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Projects Underway

Understanding the practice of co-designing and co-producing recommendations

Over the last two decades, governments have increasingly sought to include the public in the design and development of services to ensure they are meeting the needs of individuals and communities. Concepts such as ‘co-design’ and ‘co-production’ have emerged to describe this style of collaboration.

There is some evidence in recent years of an emerging practice that seeks to bring citizens into co-designing recommendations to government. However, successful recommendation making to government is, in and of itself, a complex enterprise requiring attention to a range of issues including the construction and wording of recommendations, and knowledge of public service structures, budget, and government priorities and predisposition to implement any given recommendation.

This study will examine the process used to arrive at the recommendations arising from the OCHRE evaluation, as a case study to inform future work in this area. It will explore possible conflicts and contradictions in experience and world view in the ways Aboriginal peoples and government understand and enact the recommendation making process. Undertaken in partnership with the Anthropos Consulting Services, the study seeks to improve the quality of recommendations to increase the likelihood of successful outcomes.

Aboriginal Languages and Wellbeing in NSW

Anecdotal evidence suggests that there are many health and wellbeing benefits for Aboriginal people who speak their heritage language. This study will analyse data from the Australian Census of Population and Housing, the National Aboriginal and Torres Strait Islander Social Survey and the National Indigenous Languages Survey collections to identify connections between speaking an Aboriginal language and wellbeing in NSW. The evidence gained through the study will inform work to achieve the commitments in the Aboriginal Languages Act (2017).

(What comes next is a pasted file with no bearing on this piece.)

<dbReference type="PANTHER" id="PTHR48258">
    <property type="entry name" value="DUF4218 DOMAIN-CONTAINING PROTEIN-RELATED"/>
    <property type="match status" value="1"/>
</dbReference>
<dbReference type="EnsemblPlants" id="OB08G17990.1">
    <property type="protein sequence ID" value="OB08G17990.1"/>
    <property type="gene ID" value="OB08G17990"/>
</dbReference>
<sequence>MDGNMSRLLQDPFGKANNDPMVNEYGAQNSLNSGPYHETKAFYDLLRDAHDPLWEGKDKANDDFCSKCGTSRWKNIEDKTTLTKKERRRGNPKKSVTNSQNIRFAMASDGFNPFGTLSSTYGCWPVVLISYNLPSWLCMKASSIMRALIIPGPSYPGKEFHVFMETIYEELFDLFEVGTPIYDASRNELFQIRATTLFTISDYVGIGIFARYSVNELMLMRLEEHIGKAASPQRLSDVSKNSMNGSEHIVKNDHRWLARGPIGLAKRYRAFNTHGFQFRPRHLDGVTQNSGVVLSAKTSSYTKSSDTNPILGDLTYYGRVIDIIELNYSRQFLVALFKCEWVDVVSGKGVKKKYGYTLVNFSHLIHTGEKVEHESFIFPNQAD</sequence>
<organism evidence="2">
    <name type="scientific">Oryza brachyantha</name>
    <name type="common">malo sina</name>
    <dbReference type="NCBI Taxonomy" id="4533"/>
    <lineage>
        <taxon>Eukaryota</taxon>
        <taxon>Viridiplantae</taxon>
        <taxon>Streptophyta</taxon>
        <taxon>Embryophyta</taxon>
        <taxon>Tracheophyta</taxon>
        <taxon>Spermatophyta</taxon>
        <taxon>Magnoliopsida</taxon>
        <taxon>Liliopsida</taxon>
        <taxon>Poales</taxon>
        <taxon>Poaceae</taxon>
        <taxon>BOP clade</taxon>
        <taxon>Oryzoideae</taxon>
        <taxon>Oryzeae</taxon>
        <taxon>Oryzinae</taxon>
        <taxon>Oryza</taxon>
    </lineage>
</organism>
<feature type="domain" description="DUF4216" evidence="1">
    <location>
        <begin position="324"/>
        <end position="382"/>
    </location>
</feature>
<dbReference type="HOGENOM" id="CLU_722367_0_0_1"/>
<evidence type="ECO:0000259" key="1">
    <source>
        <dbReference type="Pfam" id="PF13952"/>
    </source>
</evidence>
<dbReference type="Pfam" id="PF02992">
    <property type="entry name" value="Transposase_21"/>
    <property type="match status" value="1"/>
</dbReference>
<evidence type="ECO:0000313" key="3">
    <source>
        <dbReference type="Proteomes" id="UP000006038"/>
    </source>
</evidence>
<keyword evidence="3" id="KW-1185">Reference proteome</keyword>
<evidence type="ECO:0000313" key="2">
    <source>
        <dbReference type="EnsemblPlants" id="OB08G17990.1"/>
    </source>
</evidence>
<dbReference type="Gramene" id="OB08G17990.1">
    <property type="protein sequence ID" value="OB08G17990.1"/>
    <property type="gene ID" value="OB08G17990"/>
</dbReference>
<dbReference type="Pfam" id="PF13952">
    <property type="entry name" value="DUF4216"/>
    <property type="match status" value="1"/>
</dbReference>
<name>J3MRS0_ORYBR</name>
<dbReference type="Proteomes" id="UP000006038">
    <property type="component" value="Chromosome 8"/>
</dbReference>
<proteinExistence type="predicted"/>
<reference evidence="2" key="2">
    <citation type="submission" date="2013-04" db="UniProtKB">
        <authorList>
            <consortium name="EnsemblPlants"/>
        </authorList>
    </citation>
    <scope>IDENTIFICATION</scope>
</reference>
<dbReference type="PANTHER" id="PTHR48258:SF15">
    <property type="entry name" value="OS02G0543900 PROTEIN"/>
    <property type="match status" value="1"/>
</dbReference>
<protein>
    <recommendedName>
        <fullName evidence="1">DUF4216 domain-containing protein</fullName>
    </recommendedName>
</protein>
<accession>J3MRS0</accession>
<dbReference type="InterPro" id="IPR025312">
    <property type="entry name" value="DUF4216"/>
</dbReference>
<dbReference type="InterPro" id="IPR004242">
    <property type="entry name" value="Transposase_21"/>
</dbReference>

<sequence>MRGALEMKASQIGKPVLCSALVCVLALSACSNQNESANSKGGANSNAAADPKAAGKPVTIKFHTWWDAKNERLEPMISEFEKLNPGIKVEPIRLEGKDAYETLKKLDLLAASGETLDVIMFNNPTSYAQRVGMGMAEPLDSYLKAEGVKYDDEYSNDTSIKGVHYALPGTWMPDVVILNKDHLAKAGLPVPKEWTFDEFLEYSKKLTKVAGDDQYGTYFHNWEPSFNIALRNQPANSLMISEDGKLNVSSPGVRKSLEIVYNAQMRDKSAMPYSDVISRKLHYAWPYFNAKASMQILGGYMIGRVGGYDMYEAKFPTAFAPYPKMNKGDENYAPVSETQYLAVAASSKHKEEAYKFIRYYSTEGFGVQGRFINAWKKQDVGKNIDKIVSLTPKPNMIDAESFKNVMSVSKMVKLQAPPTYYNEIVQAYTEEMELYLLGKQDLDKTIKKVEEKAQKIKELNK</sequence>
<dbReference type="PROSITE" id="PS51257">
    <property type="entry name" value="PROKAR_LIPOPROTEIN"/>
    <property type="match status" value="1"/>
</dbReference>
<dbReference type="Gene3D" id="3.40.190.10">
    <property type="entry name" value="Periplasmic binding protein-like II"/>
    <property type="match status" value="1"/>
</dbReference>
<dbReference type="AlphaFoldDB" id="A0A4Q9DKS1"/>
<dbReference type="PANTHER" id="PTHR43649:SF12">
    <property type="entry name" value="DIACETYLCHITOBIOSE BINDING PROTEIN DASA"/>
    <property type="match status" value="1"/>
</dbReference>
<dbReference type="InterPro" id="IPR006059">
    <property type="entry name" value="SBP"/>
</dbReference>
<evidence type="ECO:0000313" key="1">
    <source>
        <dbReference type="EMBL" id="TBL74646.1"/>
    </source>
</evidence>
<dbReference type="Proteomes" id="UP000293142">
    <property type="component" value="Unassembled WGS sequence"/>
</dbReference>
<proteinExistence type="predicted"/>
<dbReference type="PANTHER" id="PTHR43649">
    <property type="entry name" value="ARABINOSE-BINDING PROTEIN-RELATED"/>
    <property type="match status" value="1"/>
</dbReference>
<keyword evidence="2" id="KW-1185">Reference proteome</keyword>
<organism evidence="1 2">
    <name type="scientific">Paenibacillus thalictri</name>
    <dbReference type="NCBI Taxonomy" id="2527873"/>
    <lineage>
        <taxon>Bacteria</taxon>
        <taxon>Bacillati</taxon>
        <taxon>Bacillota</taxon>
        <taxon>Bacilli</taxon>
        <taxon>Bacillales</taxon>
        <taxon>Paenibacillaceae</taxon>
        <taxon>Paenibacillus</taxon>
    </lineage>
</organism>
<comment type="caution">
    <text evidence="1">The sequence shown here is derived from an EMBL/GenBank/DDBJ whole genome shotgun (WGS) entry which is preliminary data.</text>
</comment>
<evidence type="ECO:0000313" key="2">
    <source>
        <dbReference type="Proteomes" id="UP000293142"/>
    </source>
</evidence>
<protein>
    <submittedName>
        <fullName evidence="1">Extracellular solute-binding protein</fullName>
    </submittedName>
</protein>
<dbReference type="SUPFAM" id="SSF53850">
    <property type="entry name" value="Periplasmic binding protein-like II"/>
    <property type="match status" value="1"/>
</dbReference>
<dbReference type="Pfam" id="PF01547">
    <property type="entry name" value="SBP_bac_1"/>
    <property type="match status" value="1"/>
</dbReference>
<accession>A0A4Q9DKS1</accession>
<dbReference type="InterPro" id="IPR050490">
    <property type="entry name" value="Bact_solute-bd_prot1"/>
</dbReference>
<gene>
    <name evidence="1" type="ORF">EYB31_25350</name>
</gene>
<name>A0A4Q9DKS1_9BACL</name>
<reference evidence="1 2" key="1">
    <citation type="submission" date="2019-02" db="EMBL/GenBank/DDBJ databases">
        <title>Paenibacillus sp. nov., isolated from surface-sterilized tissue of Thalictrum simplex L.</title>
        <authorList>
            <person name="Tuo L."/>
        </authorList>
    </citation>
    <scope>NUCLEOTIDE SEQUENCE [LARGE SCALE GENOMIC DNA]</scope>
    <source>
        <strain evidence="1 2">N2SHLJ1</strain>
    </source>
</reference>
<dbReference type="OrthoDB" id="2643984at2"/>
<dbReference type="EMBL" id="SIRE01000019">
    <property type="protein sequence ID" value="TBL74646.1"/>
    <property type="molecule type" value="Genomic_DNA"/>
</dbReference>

The study is being undertaken in partnership with the Centre for Aboriginal Economic Policy Research at the Australian National University.

Recognising Aboriginal political communities

Critical to any transformation of the relationships between government and Aboriginal peoples in NSW, is a sound political understanding of who Aboriginal people are in NSW – what does Aboriginal polity look like here?

This desktop review will examine the features of the Aboriginal polity in NSW describing the peak advocacy groups, advisory groups, corporations, committees and joint management groups in four locations in NSW. It will explore the features of each of the groups including its history, the length of time the group has operated, its focus, funding, role, how the group currently relates to others and to various levels of government and its legal framework.

The study is being undertaken in partnership with the University of Technology, Sydney.

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